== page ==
One begins to understand the Guide once one sees that it is not a philosophic book—a book written by philosophers for philosophers—but a book written by a Jew for Jews. Its first premise is the old Jewish premise that being a Jew and being a philosopher are incompatible things.8

With the notable exception of Kenneth Hart Green, that is to say, what Green terms ‘the worst case’9—namely, the view that Strauss (and Strauss’ Maimonides) were ‘pure philosophers’ without belief in the God of Mosaic revelation or the commensurability of reason and revelation—is standardly accepted in Jewish scholarship concerning Strauss’ Maimonides today.10 Warren Harvey simply states the view in one line of ‘The Return of Maimonideanism’: ‘Strauss' answer (if we may reveal his esoteric teaching) is that he [Maimonides] was a citizen of Athens who wrote his Jewish books to maintain the “opinion” of a city in which he could not live’.11 Kellner likewise in ‘Strauss’ Maimonides vs. Maimonides’ Maimonides’—albeit a short study—builds his entire critique of Strauss there concerning Maimonides’ notions of science, the intellect, morality and the Law, on the assumption that ‘I realise that Strauss never made himself clear, but I trust that most of his readers will agree with my assessment [of Strauss’ views]’.12

This essay proposes to test this consensus, or rather to seek out what textual evidence there might be on these issues, by making a close interpretive study of Strauss’ 1963 essay ‘How to Begin to Study the Guide for the Perplexed.’ As what might be termed one control on our exegetical claims, we will close by situating our reading of ‘How to Begin to Study’ alongside the claims of his earlier, much less esoteric, but also rarely studied: ‘Some Remarks on the Political Science of Maimonides and Farabi’.13 Because of the now widely recognised, foundational importance of Maimonides in understanding Strauss’ own lasting positions,14 this work will have wider importance in Strauss scholarship, and hopefully make a contribution to the continuing task of trying to understand Strauss’ positions on Athens and Jerusalem, reason and revelation, the city and man.

On ‘How to Begin to Study the Guide for the Perplexed’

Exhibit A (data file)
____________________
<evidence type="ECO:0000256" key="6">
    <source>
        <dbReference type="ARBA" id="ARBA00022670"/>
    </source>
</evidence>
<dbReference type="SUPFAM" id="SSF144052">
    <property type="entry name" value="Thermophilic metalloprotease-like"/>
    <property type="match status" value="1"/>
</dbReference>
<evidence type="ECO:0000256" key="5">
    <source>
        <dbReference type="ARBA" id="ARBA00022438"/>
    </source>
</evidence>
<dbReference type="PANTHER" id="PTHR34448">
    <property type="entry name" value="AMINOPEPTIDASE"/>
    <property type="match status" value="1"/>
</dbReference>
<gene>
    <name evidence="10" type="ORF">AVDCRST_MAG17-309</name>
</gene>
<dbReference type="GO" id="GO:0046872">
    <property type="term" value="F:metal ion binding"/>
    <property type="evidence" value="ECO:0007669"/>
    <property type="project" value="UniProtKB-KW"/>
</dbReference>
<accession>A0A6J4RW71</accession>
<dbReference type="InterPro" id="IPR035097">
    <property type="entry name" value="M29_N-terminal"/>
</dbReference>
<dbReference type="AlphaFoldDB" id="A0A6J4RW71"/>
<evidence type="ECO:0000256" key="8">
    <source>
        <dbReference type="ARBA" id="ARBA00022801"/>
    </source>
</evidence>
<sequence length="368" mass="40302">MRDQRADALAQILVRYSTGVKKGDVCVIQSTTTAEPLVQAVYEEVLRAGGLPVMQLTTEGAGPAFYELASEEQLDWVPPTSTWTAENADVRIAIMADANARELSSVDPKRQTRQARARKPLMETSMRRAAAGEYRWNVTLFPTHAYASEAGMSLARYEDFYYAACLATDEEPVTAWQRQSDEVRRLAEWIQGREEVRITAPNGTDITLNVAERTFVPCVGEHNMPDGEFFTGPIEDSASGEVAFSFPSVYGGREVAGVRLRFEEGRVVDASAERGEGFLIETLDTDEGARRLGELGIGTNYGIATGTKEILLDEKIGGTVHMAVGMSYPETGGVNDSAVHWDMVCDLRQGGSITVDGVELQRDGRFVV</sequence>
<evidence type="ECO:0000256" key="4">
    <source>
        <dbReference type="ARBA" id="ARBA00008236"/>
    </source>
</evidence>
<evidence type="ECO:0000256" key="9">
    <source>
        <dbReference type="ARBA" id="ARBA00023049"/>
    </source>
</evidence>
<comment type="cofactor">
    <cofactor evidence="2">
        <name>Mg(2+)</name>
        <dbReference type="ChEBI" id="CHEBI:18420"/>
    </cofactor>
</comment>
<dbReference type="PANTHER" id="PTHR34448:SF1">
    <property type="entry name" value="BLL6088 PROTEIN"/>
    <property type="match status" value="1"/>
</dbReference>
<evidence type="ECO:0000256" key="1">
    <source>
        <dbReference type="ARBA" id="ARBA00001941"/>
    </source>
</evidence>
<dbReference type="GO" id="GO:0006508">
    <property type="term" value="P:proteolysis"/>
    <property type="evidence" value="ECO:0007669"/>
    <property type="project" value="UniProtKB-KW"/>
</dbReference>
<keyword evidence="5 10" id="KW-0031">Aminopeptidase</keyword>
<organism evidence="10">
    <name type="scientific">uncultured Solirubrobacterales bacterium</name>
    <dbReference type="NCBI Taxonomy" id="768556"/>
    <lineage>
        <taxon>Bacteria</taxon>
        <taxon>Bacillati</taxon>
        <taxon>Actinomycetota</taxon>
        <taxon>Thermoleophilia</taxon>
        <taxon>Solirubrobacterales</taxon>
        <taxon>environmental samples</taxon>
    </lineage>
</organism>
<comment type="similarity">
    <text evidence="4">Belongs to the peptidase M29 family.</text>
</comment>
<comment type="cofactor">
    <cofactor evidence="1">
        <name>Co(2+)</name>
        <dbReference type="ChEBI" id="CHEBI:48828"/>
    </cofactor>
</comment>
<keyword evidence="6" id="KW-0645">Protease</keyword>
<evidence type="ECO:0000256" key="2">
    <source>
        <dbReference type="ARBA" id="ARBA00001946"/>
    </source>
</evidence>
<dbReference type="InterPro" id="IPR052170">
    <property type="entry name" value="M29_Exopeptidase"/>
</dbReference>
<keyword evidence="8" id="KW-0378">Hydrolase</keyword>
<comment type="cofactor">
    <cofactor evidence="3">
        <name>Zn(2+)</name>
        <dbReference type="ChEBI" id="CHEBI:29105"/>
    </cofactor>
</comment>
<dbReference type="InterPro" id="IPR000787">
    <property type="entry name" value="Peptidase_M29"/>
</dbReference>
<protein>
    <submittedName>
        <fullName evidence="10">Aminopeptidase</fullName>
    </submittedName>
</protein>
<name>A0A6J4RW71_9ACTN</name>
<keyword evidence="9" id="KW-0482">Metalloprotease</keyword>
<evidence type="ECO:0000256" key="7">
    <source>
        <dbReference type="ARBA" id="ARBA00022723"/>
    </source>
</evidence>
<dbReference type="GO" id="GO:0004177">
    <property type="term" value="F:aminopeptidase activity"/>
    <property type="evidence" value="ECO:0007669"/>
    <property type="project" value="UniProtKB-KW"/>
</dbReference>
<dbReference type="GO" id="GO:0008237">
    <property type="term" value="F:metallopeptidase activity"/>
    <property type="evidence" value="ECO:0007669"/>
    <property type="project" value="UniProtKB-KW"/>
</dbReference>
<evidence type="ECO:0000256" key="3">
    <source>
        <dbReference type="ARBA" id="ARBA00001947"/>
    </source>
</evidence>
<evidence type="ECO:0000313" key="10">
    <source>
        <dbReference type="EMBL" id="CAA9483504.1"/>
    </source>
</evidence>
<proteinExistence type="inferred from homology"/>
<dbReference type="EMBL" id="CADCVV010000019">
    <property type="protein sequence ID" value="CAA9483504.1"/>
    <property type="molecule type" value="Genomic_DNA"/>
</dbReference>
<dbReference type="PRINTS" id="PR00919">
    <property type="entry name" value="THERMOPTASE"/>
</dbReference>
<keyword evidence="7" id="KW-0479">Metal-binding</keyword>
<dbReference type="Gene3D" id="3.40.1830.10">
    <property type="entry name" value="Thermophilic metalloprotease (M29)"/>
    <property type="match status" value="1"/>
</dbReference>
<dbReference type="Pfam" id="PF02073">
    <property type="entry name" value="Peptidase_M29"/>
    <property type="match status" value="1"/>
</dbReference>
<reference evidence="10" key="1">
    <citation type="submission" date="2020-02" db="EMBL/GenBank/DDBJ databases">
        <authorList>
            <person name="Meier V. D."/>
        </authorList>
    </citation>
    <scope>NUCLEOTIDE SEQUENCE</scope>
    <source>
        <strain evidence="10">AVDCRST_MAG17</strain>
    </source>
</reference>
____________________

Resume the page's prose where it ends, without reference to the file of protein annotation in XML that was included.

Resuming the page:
Our guiding contention in what follows is that we should try to read Strauss’ ‘How to Begin to Study The Guide for the Perplexed’ as he teaches us to read Maimonides. In doing so, we will additionally take as our guide Strauss’ wider hermeneutic remarks in Persecution and the Art of Writing,15 as well as citing, where appropriate, consistencies between our assertions and Strauss’ claims elsewhere. The founding justification for this hermeneutic approach is that Strauss’ essay, manifestly, has many of the characteristics that he alerts us to in reading Maimonides’ Guide as an esoteric work. These principally include the frequent raising of hints, allusions or partial explanations of a topic or feature of the Guide, with unclear or portentous explanations of the meaning of these interpolations: ‘it is one thing to observe these regularities, another to understand them’ (#27/15816; cf. #38/167). Strauss also draws readers’ attention to details or what he terms ‘varieties’ in the Guide (#19/154) in ways that, if they do not find direct parallel in Maimonides’ treatment of biblical texts, show the way Strauss has taken to his own heart Maimonides’ frequent instructions to Joseph and readers like him to read every word of the Guide closely. The ‘varieties’ Strauss singles out in ‘How to Begin to Study’ include: enumerations of the number of lexicographic or exegetical versus speculative or demonstrative chapters in parts of the Guide (#19/153; #44/173); the sequence of the biblical words examined in Guide Part I, chapters 1-70 (#14/149); noting the number, nature, and order of Hebrew verbs, nouns, verbal nouns, also adjectives, that Maimonides explains in the opening Part of the Guide (#27/158-159; #29/160); which words are omitted, in these chapters, which we might in context expect (#19/153; esp. #29/160); whether the words treated are given one or more Guide chapters each (#25/157-158); whether they precede or are placed within the first sentence of a Guide chapter, and whether or not they are preceded by an Arabic Article (#27/157); the frequency with which Maimonides cites biblical, Jewish but non- or post-biblical, Arabic and philosophic sources in different parts of the Guide (#39 end/168; #43/172); including the frequency and number of times Maimonides cites these sources using variants of the third person plural ‘they say’ as against the third person singular ‘he said’ (#42/171).